Chaplin’s “last message to America”

Chaplin photographed by Richard Avedon on September 13th, 1952, his last day in the U.S.

Avedon described the session in an interview with the New York Times in 1991:

On the day before Charlie Chaplin left the United States for what turned out to be exile in Europe, he telephoned the photographer Richard Avedon. Not believing it was Chaplin, Mr. Avedon told the caller, “This is President Roosevelt,” and hung up.

For months, Mr. Avedon had been writing to the actor asking for a sitting, drawing no response. But in his next call on that day in 1952, Mr. Chaplin was convincing, and a meeting was set.

Mr. Avedon recalled that when Chaplin arrived at the studio, he told himself: “This is Charlie Chaplin! There is a Charlie Chaplin!”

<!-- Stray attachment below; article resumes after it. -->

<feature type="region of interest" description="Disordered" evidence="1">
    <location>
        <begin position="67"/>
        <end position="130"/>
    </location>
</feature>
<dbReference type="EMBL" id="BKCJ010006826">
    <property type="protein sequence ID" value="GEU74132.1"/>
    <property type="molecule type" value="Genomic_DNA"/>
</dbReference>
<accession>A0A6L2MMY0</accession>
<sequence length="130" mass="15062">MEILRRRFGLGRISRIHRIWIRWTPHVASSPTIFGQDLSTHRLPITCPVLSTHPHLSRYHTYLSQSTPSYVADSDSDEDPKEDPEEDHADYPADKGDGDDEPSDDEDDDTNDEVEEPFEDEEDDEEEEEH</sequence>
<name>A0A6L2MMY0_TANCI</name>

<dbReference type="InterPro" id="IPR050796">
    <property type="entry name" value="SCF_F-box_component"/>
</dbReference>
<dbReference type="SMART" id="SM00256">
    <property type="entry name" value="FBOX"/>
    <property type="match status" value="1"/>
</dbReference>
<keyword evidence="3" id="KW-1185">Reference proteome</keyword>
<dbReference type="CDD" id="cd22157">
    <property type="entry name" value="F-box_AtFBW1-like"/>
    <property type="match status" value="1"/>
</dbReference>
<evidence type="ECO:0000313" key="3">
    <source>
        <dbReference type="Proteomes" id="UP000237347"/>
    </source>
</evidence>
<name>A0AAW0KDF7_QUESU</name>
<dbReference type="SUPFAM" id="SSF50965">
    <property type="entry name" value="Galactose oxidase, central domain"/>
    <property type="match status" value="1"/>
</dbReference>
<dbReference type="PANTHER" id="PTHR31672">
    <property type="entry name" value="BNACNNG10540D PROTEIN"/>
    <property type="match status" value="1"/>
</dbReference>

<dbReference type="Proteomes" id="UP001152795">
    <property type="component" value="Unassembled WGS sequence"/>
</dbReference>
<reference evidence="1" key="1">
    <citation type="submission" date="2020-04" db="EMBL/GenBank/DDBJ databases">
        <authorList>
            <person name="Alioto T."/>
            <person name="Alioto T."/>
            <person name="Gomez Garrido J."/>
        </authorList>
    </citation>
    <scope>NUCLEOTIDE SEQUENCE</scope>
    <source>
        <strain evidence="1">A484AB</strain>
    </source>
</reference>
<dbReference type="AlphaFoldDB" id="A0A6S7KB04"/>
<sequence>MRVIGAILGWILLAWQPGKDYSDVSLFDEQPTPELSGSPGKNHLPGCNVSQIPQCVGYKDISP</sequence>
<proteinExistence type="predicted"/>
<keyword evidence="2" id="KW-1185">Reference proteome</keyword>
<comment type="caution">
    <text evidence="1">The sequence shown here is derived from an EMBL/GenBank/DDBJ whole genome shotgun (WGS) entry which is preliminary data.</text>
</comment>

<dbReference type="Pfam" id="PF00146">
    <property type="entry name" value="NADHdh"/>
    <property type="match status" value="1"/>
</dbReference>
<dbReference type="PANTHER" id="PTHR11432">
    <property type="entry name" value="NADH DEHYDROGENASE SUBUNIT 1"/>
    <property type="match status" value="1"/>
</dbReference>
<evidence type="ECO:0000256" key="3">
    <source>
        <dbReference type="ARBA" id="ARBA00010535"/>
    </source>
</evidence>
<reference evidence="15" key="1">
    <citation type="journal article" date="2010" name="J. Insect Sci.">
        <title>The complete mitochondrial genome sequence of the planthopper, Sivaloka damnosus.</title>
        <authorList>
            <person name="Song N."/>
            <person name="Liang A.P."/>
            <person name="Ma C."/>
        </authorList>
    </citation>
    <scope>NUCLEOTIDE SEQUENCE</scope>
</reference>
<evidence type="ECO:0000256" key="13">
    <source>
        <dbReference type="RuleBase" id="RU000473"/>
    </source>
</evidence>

Mr. Avedon sent all his helpers out of the studio. The two worked alone. “I was a wreck,” he said. “I did the pictures as simply as I could.”

“Are you finished?” Mr. Chaplin asked. “I could do something for you.” He bent down, concealing his face, and put a finger on each side of his head. He came up with a violently grotesque expression, then turned it into a smile.

“This was his last message to America,” Mr. Avedon said. “The sitter offered the photographer this gift that arrives once in a lifetime.”

–NYT, September 15th, 1991

An alternate, less commonly-seen, pose from the session.

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